The Guatemala Human Rights Commission/USA and partner organizations have been working to support those affected by the dam’s construction. This year, the work paid off, when, on January 16th, after a protracted battle, the US Congress passed a consolidated appropriations bill for 2014 that included restrictions on funding from the US Department of State (DOS) to Guatemala’s armed forces — and, for the first time, it links restrictions to reparations for the communities affected by the Chixoy dam.
Reparations for the Chixoy Dam
|The Chixoy Hydroelectric Dam Reservoir. Photo by James Rodríguez.|
The restriction that has received the most attention in Guatemalan news relates to reparations to 33 communities impacted by the construction of the Chixoy Dam in the early 1980s. Members of these communities, including survivors of the gruesome Rio Negro massacres, have waited for over 30 years for compensation and recognition of the injustice and abuse they suffered. The legislation bars the Guatemalan army from receiving funding under the Act until DOS certifies that Guatemala is taking credible steps to implement the Reparations Plan.
The Plan, signed in 2010 by the Guatemalan Government and observers from the Banks, committed to individual and collective indemnization of approximately US $154.5 million, to be disbursed between 2011 and 2020. Nevertheless, the Plan has not yet been implemented.
In February, the organization representing the 33 communities affected by the dam — COCAHICH — released a statement reporting that, in the month after the appropriations bill was passed, the communities were neither approached by the government, the World Bank or IDB, nor were they informed of any concrete steps taken by the government to address the issue.
GHRC and partners are calling on the US Government to seek input from the communities as part of the evaluation process the bill requires. The US Appropriations Law creates a historic opportunity to finally compensate the communities that lost their land and their homes, and that continue to live in dire poverty; but if they are locked out of the process, we risk re-victimizing the very communities the law is meant to support.
The Military Ban
The bill contains another restriction related to ongoing and past human rights abuses committed by the Guatemalan Army. The language accompanying the bill bars DOS from granting funds from the Foreign Military Financing Program to the army until the Secretary of State certifies that the army is meeting certain conditions. The restriction is narrow, and still allows funding under this program to the rest of Guatemala’s armed forces.
That doesn’t mean that the restriction isn’t significant, though, or that it isn’t a thorn in the side of the Guatemalan government. The conditions state that to receive these funds, the Guatemalan Army has to:
1) Have a narrowly defined mission focused on border security and external threats, and a credible plan to end the army’s involvement in internal law enforcement;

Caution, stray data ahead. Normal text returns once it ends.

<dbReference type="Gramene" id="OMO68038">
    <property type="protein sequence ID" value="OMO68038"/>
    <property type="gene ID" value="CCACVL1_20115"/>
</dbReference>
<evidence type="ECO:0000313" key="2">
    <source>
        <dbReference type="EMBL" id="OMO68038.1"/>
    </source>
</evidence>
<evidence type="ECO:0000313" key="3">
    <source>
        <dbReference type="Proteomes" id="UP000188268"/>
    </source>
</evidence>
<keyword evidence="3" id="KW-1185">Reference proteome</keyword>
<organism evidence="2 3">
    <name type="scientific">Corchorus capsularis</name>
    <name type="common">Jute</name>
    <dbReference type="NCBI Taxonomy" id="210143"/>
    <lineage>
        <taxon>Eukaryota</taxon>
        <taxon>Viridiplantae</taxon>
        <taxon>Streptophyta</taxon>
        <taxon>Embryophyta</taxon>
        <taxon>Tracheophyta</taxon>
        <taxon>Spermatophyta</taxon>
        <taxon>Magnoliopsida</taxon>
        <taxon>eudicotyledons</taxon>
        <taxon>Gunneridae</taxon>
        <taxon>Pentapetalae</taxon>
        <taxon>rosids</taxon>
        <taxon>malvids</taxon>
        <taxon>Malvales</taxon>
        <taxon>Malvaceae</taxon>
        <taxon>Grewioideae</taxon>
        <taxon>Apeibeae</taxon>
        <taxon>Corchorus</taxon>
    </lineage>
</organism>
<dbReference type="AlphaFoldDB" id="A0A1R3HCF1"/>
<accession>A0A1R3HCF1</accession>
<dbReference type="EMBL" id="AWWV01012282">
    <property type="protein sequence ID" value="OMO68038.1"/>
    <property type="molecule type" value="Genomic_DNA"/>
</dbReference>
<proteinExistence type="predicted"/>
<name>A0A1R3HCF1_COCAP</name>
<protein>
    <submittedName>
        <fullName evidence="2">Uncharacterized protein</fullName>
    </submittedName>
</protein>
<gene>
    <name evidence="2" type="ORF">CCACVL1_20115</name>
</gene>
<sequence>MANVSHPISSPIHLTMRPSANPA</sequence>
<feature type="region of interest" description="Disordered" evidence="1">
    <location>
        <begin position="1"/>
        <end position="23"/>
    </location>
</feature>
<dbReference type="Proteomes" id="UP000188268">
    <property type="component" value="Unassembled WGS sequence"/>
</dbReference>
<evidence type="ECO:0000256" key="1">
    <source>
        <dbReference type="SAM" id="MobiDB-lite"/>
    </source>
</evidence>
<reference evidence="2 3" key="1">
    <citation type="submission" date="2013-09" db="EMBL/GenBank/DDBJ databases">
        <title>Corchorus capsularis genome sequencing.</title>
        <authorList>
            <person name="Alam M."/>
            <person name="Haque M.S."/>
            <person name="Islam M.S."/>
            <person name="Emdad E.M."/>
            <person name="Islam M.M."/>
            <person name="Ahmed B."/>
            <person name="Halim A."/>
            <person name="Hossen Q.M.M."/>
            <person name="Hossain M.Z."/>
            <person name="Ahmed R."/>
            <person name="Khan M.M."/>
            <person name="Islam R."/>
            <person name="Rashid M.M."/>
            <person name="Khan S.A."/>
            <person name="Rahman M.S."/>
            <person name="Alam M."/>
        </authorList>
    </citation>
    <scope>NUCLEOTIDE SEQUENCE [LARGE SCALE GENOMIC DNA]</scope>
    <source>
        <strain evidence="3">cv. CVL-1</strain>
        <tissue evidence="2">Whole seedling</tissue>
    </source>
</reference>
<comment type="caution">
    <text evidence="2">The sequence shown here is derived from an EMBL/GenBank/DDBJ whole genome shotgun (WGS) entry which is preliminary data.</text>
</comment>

2) Cooperate with civilian investigations and prosecutions of human rights cases involving current and retired military officers;
3) Publicly disclose all military archival documents relating to the internal armed conflict in a timely manner in response to requests by civilian judicial authorities.
What the bill is implicitly saying is that the Appropriations Committees believe that the Guatemalan Army currently doesn’t meet these criteria, and that’s the rub.
On the first point, Guatemala is clearly and unapologetically moving in the opposite direction. Under President Pérez Molina’s leadership, the Guatemalan army has been consistently deployed to carry out tasks that would normally fall to the police; soldiers have been stationed in various parts of the capitol to combat crime and insecurity, checkpoints were set up on highways across the country, and several army bases have opened in parts of the interior. In addition, the current government has imposed a form of martial law 13 times, putting the army in temporary control of the population.
The Guatemalan government has also taken steps backward on the disclosure of military documents. In January of 2013, the Defense Ministry classified documents from 1982 requested by the Human Rights Prosecutor’s Office claiming that the information is still current and could endanger national security. There is also fear that many documents from the internal armed conflict were destroyed or remain hidden, despite a heavily publicized declassification process which began in 2011. In the archive created, which is supposed to cover the entire 36 year civil war in Guatemala, there are only 12,200 documents. By comparison, Guatemala’s police archive contains 80 million.
With the passage of the Appropriations Bill, it now falls to DOS to keep the pressure on Guatemala, and not just act as a rubber stamp. The conditions are not a way for the US to insert itself in Guatemala’s internal affairs, but instead a tool to ensure that we’re not exacerbating an already explosive human rights situation, and instead supporting the ongoing struggle for justice.
3321 12th Street NE, Washington, DC 20017